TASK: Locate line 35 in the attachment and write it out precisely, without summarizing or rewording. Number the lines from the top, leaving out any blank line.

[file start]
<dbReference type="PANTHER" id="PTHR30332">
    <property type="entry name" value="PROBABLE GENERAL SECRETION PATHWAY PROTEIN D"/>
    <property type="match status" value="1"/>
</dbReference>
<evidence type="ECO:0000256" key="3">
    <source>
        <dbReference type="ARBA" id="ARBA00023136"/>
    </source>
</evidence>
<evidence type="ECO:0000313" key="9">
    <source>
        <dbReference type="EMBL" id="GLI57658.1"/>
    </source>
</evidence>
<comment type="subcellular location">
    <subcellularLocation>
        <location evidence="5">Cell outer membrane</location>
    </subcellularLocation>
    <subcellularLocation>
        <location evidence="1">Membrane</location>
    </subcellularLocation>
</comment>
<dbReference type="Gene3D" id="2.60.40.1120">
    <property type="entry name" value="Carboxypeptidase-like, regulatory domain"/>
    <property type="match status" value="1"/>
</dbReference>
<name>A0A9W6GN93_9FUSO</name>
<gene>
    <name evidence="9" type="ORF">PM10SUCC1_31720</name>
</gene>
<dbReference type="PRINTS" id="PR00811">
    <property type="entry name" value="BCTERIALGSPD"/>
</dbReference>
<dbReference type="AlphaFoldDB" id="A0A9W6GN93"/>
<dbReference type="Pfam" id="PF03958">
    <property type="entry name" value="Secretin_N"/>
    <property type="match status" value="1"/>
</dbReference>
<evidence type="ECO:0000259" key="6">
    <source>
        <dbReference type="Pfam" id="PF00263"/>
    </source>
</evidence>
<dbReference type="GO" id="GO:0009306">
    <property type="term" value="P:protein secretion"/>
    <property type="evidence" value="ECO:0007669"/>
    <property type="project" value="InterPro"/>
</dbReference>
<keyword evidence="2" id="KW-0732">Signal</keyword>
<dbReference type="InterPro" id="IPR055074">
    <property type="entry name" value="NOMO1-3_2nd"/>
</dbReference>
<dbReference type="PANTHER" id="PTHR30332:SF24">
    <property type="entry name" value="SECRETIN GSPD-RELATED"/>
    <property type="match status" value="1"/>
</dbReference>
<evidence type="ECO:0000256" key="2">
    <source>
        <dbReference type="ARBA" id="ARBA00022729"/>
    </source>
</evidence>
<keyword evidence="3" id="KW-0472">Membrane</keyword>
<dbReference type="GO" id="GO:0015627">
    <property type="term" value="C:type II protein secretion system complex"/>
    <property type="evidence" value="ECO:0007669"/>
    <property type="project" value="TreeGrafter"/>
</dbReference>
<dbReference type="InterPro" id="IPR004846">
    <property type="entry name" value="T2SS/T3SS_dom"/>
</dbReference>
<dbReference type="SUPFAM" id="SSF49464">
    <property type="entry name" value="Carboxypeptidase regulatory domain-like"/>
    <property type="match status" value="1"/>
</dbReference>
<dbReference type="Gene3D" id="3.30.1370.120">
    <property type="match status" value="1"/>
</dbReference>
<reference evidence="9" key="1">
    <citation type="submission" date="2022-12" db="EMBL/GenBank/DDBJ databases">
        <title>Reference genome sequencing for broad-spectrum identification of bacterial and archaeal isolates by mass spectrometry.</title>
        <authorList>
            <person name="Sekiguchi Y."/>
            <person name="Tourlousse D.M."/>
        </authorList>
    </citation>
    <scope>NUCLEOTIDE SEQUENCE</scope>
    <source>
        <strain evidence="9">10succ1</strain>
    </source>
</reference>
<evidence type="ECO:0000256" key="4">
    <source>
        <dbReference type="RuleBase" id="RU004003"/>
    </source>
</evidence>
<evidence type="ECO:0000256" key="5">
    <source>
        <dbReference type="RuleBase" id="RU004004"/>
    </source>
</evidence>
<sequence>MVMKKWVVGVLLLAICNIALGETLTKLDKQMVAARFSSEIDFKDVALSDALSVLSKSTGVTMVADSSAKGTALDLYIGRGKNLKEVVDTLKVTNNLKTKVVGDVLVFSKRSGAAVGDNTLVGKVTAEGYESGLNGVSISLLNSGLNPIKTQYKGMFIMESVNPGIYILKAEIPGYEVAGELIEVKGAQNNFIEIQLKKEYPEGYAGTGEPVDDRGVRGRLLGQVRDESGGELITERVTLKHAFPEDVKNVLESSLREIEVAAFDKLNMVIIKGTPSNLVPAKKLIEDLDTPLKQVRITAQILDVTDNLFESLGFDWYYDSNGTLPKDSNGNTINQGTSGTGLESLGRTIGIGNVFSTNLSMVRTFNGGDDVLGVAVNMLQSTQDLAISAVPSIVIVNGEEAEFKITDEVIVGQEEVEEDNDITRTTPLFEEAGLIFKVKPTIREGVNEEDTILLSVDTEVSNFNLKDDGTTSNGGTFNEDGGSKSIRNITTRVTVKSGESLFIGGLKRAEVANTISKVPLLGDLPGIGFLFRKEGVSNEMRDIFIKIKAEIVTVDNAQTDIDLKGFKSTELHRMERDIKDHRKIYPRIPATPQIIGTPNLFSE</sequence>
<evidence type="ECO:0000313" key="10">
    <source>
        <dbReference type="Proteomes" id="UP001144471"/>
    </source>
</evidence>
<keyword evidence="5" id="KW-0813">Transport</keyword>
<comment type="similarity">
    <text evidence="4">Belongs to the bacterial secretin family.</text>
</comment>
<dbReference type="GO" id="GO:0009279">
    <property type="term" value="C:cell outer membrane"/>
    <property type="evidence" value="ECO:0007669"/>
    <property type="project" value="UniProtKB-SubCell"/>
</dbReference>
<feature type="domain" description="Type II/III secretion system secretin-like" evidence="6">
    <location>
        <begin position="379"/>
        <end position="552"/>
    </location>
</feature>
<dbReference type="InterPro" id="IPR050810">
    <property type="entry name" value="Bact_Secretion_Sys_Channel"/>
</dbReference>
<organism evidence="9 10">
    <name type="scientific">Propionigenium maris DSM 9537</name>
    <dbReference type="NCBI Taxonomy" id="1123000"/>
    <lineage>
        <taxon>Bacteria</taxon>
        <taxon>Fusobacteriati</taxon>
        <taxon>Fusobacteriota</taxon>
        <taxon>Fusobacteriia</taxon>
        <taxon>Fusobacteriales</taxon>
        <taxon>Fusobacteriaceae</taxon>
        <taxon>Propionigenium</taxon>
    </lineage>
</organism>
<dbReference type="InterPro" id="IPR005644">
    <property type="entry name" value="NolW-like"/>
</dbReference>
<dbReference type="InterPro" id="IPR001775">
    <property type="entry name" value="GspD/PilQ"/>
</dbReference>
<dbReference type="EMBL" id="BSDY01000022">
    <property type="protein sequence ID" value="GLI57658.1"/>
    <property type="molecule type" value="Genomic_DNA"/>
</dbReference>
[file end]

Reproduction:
<dbReference type="Pfam" id="PF03958">